Corporates face greenwashing concerns over misaligned trade association memberships

Companies are being urged to assess the industry associations and lobbying groups they align themselves with, as a new report warns that that many companies are part of groups that are at odds with their public climate commitments.

Corporates face greenwashing concerns over misaligned trade association memberships

The new report, published on Tuesday (13 February) by financial think tank Planet Tracker, urges corporations to reassess affiliations with industry and lobbying groups.

The research found that many major companies with ambitious climate goals aligned with the Paris Agreement are part of trade associations that are at odds with the climate movement. Planet Tracker states that assessing affiliations is crucial if companies want to avoid accusations of ‘greenwashing’.

“Consistent messaging and diligent trade association oversight should be the norm, and where there is persistent misalignment, an exit from these trade associations should be planned,” Planet Tracker’s transition research analyst Ion Visinovschi said.

“Without clear transition plans and associated capex details, financial institutions face heightened uncertainty in cashflow forecasting, potentially impacting their assumptions on free cash flow and dividend cover.”

Planet Tracker highlights corporate trade association membership as an area where companies could be inadvertently misaligning their climate goals.

Previously, Planet Tracker analysed the climate transition plans and strategies of major corporations in the consumer and chemical sectors, that were part of the Climate Action 100+ benchmark. It found that every single company apart from Danone and Nestlé were members of trade associations that were at odds with corporate climate commitments.

The German Chemical Industry Association (VCI) had seven “at odds” companies as a member, followed by the Tennessee Chamber of Commerce & Industry, National Association of Manufacturers (NAM), US Chamber of Commerce, American Fuel & Petrochemical Manufacturers (AFPM), each with five.

There are some examples of good stewardship practices emerging.

Chemical giant LyondellBasell has addressed membership concerns in its Climate Advocacy Report, which evaluates its memberships in key trade associations, categorising each based on alignment with climate policy positions. Bayer’s Industry Association Climate Review (2023) also assesses 63 associations. It discloses the methodology used for assessing alignment as well as an explanation for each evaluation. Both have commitments to reveal trade memberships as a result.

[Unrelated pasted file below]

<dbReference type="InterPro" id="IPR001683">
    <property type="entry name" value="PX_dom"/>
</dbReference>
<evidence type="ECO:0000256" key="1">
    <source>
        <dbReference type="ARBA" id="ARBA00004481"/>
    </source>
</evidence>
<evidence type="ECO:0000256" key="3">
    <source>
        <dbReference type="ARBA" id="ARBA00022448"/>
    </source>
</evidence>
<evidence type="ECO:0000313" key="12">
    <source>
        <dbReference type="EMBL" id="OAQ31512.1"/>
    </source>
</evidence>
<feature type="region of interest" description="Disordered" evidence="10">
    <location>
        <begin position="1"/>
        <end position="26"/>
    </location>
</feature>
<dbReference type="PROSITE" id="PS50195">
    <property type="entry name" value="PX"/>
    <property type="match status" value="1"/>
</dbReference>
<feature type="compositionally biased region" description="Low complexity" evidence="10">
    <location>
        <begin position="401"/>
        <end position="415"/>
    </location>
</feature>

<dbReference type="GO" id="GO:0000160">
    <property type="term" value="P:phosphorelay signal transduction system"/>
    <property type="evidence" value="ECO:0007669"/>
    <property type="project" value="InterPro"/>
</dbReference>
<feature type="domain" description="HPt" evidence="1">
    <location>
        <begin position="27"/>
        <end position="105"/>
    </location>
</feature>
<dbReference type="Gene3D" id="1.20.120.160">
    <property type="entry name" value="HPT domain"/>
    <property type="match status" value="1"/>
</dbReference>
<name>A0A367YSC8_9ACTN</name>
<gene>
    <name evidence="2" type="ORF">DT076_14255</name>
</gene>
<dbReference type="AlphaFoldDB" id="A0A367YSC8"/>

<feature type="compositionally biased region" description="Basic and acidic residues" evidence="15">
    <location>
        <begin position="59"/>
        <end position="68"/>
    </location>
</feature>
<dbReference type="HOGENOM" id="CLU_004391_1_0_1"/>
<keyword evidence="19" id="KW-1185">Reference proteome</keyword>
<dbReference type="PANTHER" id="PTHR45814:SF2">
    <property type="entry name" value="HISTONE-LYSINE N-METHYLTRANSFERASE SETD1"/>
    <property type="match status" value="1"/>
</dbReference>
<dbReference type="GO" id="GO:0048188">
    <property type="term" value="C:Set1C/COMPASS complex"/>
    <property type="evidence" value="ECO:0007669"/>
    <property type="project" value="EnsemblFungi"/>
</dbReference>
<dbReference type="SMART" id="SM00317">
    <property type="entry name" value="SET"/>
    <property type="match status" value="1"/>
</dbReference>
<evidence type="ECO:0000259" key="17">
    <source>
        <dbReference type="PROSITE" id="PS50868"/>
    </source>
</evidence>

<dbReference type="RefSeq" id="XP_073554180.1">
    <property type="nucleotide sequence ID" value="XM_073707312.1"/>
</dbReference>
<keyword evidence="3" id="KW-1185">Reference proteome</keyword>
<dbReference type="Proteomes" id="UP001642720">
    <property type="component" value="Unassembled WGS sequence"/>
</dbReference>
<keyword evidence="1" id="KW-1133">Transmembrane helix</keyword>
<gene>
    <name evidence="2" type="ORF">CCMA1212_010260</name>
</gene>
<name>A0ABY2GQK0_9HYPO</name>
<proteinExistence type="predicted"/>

Greenwashing lobbying

Late last year, a study from InfluenceMap found that more than half of corporates have introduced ambitious climate targets, but these do not align with the organisation’s current policy lobbying and influencing activities.

The data, based on analysis of 293 companies from the Forbes 2000 list, categorises brands into performance brackets based on individual policy engagement and industry associations. It found that 21.5% of companies are at “significant risk” and 36.5% of companies are at “moderate risk” of greenwashing.

In total, 58% of the world’s largest corporations have put forward climate commitments that are being undermined by their approaches to policy influencing.

The report warns of a “major rift”, between public-facing pledges and obscured lobbying and influence activities, with InfluenceMap warning that corporates could be greenwashing as a result.

At COP27, the High Level Expert Group outlined a new set of key recommendations to help these entities develop and deliver net-zero targets credibly, avoiding common greenwashing pitfalls.

The report aims to build on the Race to Zero and Science Based Targets initiative by providing corporates and investors with time-based frameworks to deliver net-zero, based on short, medium and long-term targets.

InfluenceMap claims that 58% of corporates would be classed as greenwashing under the UN’s guidance.

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